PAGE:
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His endgame can only result in being out. If that is what they all

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say. I have just been in America for three days. Everywhere I went

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much members of Congress, reporters, commentators, are you going to

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solve the eurozone crisis? It is an important component in the economic

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recovery of the United States. It is also important about the

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possibility of Barack Obama being elected. If the agreement founders

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because of an argument about the time directive on the fishing

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policy, then our allies... You want powers repatriated. These are the

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kinds of powers that people talk about. If it fails because of that,

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our friends in the United States were not understand what we have

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done. What do you want the Prime Minister to bring back? As a rule,

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Bernard has been more right on this issue than Ming Campbell for the

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last 20 years. My defence is one of tactics and cunning. Today is the

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moment of maximum economic danger for Britain. Retail sales are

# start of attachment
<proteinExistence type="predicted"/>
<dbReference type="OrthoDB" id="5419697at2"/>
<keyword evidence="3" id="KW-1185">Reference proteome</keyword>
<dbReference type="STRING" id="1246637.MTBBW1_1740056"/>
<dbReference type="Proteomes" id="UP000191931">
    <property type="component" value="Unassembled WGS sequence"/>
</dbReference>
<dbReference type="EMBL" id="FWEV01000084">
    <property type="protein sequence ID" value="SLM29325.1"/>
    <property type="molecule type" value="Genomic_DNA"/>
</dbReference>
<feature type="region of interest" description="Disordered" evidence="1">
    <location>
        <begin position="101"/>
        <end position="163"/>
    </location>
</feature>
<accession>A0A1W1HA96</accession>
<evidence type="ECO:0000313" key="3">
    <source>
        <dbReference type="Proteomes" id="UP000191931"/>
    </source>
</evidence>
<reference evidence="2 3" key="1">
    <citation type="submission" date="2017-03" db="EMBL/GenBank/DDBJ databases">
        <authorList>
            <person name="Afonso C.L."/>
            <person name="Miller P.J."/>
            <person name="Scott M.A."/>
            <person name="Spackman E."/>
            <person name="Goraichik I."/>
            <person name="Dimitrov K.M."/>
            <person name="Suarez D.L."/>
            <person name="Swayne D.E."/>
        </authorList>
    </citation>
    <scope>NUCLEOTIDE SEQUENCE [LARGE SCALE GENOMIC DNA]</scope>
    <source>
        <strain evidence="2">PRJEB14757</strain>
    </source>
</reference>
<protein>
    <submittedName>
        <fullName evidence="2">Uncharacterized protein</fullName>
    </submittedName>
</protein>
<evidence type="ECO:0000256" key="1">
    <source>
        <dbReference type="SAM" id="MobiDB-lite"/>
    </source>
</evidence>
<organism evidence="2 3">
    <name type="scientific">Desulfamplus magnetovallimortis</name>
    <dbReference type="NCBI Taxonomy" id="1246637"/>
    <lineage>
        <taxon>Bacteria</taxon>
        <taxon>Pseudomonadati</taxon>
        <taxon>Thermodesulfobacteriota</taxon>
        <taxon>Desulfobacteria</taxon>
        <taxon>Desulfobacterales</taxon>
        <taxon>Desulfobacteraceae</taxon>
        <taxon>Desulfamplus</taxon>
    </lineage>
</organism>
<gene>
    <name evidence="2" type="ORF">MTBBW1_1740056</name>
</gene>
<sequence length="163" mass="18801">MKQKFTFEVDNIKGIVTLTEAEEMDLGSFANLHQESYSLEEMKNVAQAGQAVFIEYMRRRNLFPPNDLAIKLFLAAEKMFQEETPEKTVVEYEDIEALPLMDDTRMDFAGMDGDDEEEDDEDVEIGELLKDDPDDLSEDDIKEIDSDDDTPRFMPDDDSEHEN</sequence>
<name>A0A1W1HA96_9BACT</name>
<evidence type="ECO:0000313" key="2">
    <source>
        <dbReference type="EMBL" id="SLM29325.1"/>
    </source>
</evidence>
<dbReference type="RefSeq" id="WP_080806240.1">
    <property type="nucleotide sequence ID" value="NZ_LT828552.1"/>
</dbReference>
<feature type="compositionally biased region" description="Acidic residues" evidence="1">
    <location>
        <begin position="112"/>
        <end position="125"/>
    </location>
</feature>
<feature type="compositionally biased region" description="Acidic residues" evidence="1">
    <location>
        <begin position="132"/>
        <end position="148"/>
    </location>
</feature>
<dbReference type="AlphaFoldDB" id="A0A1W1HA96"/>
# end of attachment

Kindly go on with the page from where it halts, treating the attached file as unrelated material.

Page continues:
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falling, Brazil has stalled, China has stalled. The entire global

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economy is sitting on the edge of an abyss. We need to protect our

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economy and jobs but getting this crisis fixed. We need to come to

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that after we have saved our economy. What do you want him to

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bring back? What I want David Cameron to do is to protect our

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economy, Protect our jobs. That is the moment - protecting the City of

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London. He needs to get a solution to the crisis so the entire

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European economy does not fall apart. It is much more serious than

:14:08.:14:18.
:14:18.:14:19.

in 2008. The priority is to save the eurozone. Otherwise we will or

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head into a recession and a depression and then come back to

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what you want to raise at a more appropriate time. The idea it will

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be easier to discuss this after they had done and dusted everything

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is absolutely ludicrous. There is no need for this to hold up the

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European Union. We're not talking about a whole lot of detailed,

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complex things like fishing law. It has to be a general decision that

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our membership will be conducted on a different principle. Why wouldn't

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everyone else wants that? -- want. Can I just finished my point? If

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they were to agreed that in principle, there is no need to hold

:15:02.:15:12.
:15:12.:15:15.

up anything. All the data could There are two important principles,

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proportionality and subsidiarity. That means Brussels does not do